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NovaScotianFisherman

Hare's ear nymphs

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Hey all. Im not exactly new to fly tying, i've been doing it for over a year, but i have only dabbled in flies outside of streamers and salmon/steelhead flies. That said, i struggle with dries and nymphs. Im trying to tie a black bead headed hare's ear nymph, as the brookies around here seem to love them. I think they think they are stoneflies. But my question is what do you use for a shellback??

 

Cheers, NSF

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A section of turkey tail feather is traditional and what I usually use. But you can use almost anything. Thin skin, scudback, flashabou, any feather, even moose hair.

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You can use turkey, pheasant, goose tail feather barbs. Also use different colors of flash material.

Also try a few with no wingcase.

 

Rick

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peacock herl

 

goose quill fibers

 

duck quill fibers

 

any game bird wing/tail quill fibers

 

turkey tail fibers

 

swiss straw

 

natural rafia

 

goose, duck, turkey biots

 

yada yada yada

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My most productive gold ribbed hares ear nymph uses peacock herl for the wing case. It's completely out produced my other ties of the fly and convinced my sons to tie them the same way, to become their standard tie as well. I also use turkey ( second most productive for me) and pheasant fibers. I suppose much depends on the waters and hatches in your area. I didn't even like the idea of the peacock herl at first, having seen some for sale in a fly shop at least 20 years ago now. But one day I had a clump of herl on my tying table that was a cut off and decided to tie that into my series of HEs I was tying at the time. I tie Hares Ears from size 20 all the way up to about size 8, I might even have tied a 6 here or there. What am I saying, I know I have. On those big ones I do an under body first of fine chenille then dub over that. I've done this when the big drakes are starting to move , great fly !

 

I tie hares ears in brown rabbit and in olive and to a lesser degree gray. I tie them with and without gold ribs. I have tied some with bead heads but mostly weight them internally. And I don't think from day one of tying these that I ever tied one that did not catch fish.

 

As to where you are fishing them and why the fish are taking them. I'm convinced that fish don't always take the hares ear as a nymph but also very small bait fish. I've stripped these things like a streamer fly with great success at certain times and noticed when the fish are taking them that way there are tiny bait fish around.

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My most productive gold ribbed hares ear nymph uses peacock herl for the wing case. It's completely out produced my other ties of the fly and convinced my sons to tie them the same way, to become their standard tie as well.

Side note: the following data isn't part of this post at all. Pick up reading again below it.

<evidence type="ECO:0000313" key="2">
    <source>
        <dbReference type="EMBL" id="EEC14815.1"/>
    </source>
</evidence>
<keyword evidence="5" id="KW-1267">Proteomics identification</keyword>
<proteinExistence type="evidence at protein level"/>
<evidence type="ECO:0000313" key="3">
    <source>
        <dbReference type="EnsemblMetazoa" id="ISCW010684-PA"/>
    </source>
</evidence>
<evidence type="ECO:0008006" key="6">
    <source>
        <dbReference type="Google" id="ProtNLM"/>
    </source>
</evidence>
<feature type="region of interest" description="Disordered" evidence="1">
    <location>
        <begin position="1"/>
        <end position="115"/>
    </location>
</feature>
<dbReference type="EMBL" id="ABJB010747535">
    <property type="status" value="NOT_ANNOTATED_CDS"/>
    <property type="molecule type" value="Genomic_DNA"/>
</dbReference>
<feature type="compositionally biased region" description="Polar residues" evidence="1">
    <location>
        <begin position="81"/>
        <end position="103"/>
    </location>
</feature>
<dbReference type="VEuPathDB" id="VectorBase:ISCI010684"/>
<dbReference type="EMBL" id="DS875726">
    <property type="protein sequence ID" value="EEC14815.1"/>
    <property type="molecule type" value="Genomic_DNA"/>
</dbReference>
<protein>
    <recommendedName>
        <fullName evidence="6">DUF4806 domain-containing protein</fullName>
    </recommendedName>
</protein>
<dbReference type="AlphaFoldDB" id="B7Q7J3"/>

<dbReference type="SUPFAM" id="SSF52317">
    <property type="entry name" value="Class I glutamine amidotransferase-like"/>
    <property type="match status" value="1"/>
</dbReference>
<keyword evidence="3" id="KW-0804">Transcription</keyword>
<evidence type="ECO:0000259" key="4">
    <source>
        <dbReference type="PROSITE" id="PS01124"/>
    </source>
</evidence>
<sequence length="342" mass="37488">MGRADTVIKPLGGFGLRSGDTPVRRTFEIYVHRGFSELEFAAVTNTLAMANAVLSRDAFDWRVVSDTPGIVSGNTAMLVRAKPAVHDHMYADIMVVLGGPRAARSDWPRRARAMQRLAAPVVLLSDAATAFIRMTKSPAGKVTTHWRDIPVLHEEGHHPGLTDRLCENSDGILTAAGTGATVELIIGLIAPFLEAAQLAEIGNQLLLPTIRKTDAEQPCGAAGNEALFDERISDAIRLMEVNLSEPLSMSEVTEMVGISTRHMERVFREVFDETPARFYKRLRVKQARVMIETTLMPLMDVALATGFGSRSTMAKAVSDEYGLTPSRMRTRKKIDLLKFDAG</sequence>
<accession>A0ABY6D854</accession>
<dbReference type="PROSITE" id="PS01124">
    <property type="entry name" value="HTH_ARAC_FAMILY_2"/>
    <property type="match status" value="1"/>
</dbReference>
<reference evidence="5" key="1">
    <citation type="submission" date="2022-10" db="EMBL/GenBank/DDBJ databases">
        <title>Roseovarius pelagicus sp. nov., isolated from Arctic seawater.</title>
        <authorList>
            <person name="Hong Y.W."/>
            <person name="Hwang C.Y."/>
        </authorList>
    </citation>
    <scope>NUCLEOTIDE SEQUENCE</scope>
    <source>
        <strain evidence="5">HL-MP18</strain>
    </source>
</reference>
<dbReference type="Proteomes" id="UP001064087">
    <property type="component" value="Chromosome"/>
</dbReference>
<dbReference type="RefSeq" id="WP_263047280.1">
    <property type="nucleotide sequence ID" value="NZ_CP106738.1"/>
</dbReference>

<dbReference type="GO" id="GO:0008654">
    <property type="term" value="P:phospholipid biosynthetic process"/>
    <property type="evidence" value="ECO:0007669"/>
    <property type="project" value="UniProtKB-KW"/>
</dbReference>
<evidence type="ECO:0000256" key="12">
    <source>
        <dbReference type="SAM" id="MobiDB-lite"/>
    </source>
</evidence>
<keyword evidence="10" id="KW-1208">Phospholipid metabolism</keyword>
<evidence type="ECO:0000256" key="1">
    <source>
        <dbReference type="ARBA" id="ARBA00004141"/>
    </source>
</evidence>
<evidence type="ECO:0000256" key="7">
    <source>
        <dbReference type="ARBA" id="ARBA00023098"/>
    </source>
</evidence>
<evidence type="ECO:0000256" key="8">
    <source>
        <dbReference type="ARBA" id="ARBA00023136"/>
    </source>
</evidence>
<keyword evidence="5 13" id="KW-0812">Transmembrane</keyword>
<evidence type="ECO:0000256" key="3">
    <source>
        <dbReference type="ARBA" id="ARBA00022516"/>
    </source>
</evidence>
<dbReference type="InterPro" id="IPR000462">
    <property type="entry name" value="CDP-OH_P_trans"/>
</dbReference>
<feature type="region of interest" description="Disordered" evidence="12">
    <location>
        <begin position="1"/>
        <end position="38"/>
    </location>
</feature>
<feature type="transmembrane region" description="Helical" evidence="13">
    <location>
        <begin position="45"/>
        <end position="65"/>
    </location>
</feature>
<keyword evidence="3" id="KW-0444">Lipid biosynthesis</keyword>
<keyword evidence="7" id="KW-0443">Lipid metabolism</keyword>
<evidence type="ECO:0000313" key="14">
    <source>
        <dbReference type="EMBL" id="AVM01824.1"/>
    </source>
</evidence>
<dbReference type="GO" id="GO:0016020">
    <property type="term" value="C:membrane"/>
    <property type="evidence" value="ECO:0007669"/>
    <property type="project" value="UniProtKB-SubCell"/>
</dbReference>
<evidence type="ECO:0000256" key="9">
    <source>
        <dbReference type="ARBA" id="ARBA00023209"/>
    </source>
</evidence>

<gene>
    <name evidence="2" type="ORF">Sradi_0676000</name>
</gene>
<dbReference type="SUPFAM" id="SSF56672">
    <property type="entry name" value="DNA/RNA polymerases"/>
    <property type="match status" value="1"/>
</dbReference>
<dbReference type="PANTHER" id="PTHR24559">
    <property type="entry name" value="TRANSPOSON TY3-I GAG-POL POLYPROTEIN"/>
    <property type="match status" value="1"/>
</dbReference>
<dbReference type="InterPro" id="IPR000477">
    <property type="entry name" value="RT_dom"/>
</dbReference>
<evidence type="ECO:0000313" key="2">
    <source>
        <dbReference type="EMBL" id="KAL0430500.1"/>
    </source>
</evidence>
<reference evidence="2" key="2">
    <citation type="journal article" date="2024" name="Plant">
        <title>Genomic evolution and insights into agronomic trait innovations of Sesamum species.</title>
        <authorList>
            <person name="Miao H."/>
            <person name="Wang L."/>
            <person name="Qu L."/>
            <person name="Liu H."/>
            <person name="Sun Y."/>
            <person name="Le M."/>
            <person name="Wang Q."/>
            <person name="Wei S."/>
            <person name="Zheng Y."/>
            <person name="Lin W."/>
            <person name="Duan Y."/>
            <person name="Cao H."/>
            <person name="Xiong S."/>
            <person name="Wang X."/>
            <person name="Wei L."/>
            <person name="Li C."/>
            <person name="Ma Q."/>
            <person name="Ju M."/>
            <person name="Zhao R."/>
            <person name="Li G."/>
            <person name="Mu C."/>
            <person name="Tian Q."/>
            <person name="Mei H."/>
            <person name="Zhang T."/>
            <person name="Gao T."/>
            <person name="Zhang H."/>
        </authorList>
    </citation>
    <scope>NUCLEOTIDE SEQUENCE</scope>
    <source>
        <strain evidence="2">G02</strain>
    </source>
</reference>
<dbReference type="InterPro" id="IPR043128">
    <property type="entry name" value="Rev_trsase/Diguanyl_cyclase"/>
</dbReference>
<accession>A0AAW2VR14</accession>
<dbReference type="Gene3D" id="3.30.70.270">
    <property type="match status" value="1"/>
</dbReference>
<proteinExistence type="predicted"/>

... (more great stuff deleted for brevity)

 

Great post! An excellent tip based on your experience. I will tie some Hare's Ear with peacock ASAP.

 

It's odd, but Hare's Ear nymph is one of the first flies that I tied, one of the most highly recommended nymphs around here, but I've never used them much. I always mean to tie and use them, but almost never do. Just a dumb habit of mine. I hope your post will kick me out of it. Curiosity is a great motivator for me.

 

Do you tie the peacock as thorax and wingcase?

 

or as a wing case over hares ear dubbed thorax?

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Another approach to giving the wing case a bit of flash is to use several strands of krystal flash on top of the wing case. I have been using this technique for many years with great success. You can use peacock or pearl or any other color depending upon how much flash you want. When a nymph is in the process of hatching, it splits its wing case and I believe the strands of krystal flash give the impression of this process. I usually use cinnamon tip turkey as my wing case since I prefer a dark wing case; the kyrstal flash contrasts with the dark wing case.

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Meant to post this earlier in the week, but have been away working down in Edinburgh (new job). Apologies for the late reply.

 

Using peacock herl for the thorax cover, or shell back, on a nymph is nothing new. It is known as a "Moss Back..." So in the case of a GRHE it would be a Moss Back GRHE Nymph. (It's important to keep the nymph in the name as the GRHE was at one time tied as a dry fly). Here are a couple of mine. You can make a full shell back version if you wish. Or you could add some flash over the abdomen and peacock over the thorax.

 

GRHE3_zps7ipnxlwc.jpg

Top view of the same.

GRHE2_zpsx2ghuvps.jpg

And with a bead.

GRHE1_zpsc5fbrsxw.jpg

I hope that gives you a better idea of this method.

Cheers,

C.

 

 

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